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cyranoVR's Friends

A new scientifically minded UFO Podcast

Posted by DisownedSky on Thursday July 24, 2014 @02:18PM (#1077869)
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I am helping to produce a new podcast: API Case Files. This is not your usual entertainment oriented woo woo show, but a show by UFO Investigators about UFO Investigation.
BTW, I know the website's not pretty, but the guy who volunteered to be the webmaster has not been on it.

Circular Refuge on reddit

Posted by Some Woman on Tuesday July 08, 2014 @07:59PM (#884729)
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It's a happening place. There are upwards of 3, maybe 4 posts a day!
You should join us, if you like.

http://www.reddit.com/r/CircularRefuge
(message mods to join; can't let the riffraff on reddit in! Just our very own special riffraff.)

Call for ideas

Posted by jawtheshark on Tuesday April 29, 2014 @07:19AM (#750309)
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Hardware Hacking
Call for ideas

#raspeberrypi #sip

REPOST: Brandon Eich

Posted by squiggleslash on Thursday April 10, 2014 @10:12PM (#723933)
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(One last edit. After constructive criticism of my style from JC I'm going to lead this with a quote from a part of a post I made previously that sums up why Eich was unsuitable to be CEO without all the "It's not about X", "Hate campaign", and other stuff that is totally right but makes it all TL;DR. Original post after the -----, you don't have to read it any more)

It's not about what you think, it's about how you treat other people and how you deal with being, quite legitimately, associated with a set of actions (whatever the motive) that many find offensive. We would not be here today had Eich not, two years ago, thought this was a good thing to write:

Second, the donation does not in itself constitute evidence of animosity. Those asserting this are not providing a reasoned argument, rather they are labeling dissenters to cast them out of polite society. To such assertions, I can only respond: no.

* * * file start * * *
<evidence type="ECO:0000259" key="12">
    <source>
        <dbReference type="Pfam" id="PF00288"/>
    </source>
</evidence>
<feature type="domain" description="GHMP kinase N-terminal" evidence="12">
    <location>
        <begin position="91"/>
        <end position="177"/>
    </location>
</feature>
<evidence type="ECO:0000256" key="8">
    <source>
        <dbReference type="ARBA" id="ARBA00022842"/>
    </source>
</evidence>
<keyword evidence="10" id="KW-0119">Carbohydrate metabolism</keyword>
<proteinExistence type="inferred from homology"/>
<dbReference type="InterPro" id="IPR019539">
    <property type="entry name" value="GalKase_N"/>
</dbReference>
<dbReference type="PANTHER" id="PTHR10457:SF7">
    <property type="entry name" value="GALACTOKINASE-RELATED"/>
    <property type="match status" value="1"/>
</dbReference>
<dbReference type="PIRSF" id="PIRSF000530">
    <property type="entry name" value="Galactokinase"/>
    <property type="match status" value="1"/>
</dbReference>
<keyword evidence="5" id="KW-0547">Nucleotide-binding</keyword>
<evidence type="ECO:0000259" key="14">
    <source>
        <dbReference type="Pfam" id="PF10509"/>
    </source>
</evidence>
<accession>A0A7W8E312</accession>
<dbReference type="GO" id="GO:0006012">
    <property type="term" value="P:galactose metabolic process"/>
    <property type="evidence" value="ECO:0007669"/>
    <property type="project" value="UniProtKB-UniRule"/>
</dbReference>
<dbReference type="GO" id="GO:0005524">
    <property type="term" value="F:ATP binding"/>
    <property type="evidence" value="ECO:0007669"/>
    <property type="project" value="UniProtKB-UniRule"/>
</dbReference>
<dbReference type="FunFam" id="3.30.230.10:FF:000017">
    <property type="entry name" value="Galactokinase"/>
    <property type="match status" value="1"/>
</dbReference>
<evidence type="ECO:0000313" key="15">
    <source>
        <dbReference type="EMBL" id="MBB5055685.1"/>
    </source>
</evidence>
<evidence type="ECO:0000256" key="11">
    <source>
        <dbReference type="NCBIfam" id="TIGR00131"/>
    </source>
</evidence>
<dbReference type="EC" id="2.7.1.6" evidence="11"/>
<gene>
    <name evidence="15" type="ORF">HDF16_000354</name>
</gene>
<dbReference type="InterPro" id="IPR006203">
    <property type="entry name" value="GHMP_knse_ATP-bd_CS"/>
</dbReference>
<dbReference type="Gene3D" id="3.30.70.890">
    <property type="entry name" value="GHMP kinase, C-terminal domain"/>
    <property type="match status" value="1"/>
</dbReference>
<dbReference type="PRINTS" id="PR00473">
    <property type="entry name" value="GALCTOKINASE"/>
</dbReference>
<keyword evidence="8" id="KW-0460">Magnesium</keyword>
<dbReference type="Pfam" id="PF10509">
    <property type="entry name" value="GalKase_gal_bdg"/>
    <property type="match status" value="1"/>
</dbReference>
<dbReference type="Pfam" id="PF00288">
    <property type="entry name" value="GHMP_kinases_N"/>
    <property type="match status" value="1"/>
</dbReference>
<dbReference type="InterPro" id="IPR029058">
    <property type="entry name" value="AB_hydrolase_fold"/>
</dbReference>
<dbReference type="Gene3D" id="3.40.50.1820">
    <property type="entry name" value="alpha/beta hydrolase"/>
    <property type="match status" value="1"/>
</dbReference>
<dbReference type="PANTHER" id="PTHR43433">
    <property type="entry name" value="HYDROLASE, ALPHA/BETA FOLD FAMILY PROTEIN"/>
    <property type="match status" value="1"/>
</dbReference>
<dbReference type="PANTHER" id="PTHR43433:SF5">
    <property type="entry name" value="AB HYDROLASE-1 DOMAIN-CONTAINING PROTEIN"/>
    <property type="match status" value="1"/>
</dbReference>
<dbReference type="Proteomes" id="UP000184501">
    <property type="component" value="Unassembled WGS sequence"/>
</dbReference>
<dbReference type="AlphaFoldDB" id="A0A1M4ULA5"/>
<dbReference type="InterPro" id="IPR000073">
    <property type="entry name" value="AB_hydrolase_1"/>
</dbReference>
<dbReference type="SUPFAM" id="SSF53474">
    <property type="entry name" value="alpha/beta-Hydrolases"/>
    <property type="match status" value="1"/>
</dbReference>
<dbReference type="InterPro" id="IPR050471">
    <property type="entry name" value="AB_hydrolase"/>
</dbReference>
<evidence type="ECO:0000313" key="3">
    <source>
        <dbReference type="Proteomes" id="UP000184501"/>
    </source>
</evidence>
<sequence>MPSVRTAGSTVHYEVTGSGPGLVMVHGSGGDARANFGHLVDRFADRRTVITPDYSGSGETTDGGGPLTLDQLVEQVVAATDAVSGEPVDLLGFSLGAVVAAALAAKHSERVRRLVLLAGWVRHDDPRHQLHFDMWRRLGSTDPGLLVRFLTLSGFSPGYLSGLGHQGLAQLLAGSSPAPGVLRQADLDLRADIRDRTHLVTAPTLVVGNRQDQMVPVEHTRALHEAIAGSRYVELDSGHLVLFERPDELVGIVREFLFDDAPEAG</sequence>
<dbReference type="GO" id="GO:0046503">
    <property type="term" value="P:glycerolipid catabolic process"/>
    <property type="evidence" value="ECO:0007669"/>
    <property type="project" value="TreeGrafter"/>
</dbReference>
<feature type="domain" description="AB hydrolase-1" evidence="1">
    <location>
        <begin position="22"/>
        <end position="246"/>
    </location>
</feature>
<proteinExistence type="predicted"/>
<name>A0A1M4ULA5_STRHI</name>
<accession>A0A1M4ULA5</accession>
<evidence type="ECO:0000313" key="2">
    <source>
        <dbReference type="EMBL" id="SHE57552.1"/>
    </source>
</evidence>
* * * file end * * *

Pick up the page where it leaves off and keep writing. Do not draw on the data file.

about people who might possibly think he has animosity about gays because he donated, twice, totalling $1,000, after it became obvious what the nature of the campaign was, to an organization that repeatedly ran TV ads claiming married homosexuals were a danger to children.

That was a particularly dumb thing to write. It's something most of us feel sometimes when we're under attack, but that's kinda why the job of CEO doesn't go to just about anyone. There are so many useful positions Eich could have gone to, why-oh-why did they make him CEO?

-----

(Just three additional notes: First, I've reposted this because the original was open to everyone, and it turned out the same illiterate idiots who've insisted that questioning Eich's handling of revelations of his donations to an active hate campaign is the same thing as wanting him fired for his opinion are now trolling my journal. So, regretfully, I'm deleting the old JE. Second: this was originally written before Eich resigned. Some minor updates since this was originally published: additional line about "what Slashdotters believe", and removal of comment about other Mozilla board members resigning as this appears to have been misrepresented by media. Finally: actually the situation is worse than described below. In the below I presumed Eich hadn't known exactly what he donated to, thinking it was a generic pro-Prop 8 campaign. It turns out Eich knew it was a hate campaign before he made his donations. This significantly changes the relevence of "Strike 2" below.)

Let's get a few things out of the way first.

There is no issue with Eich's private views, and to a certain extent even his opposition to "gay marriage", however backward and unreasonable such a position might be. It is not about whether he supported Prop 8, whether his name appeared on any petitions in favor of it, or whether he voted for it - again, however unreasonable and backward and pathetic such a position might be.

The problem is this.

I remember the pro-Prop 8 campaigns. Those campaigning for Prop 8 did not focus exclusively on a small set of arguments focussed entirely on some kind of practical, or even religious, argument in favor of Prop 8.

The campaigns themselves were, objectively, homophobic and bigoted. They smeared. They lied. Dog whistles about "protecting our children" (couched with plausable deniability type justifications along the lines of "If it doesn't pass, children will think gay marriages are normal" - uh, right..) were common, as one obvious example.

And Eich donated money to that.

And having basically co-funded a campaign whipping up hate against 5-10% of Mozilla's workforce, he's now in charge of them.

That's strike one.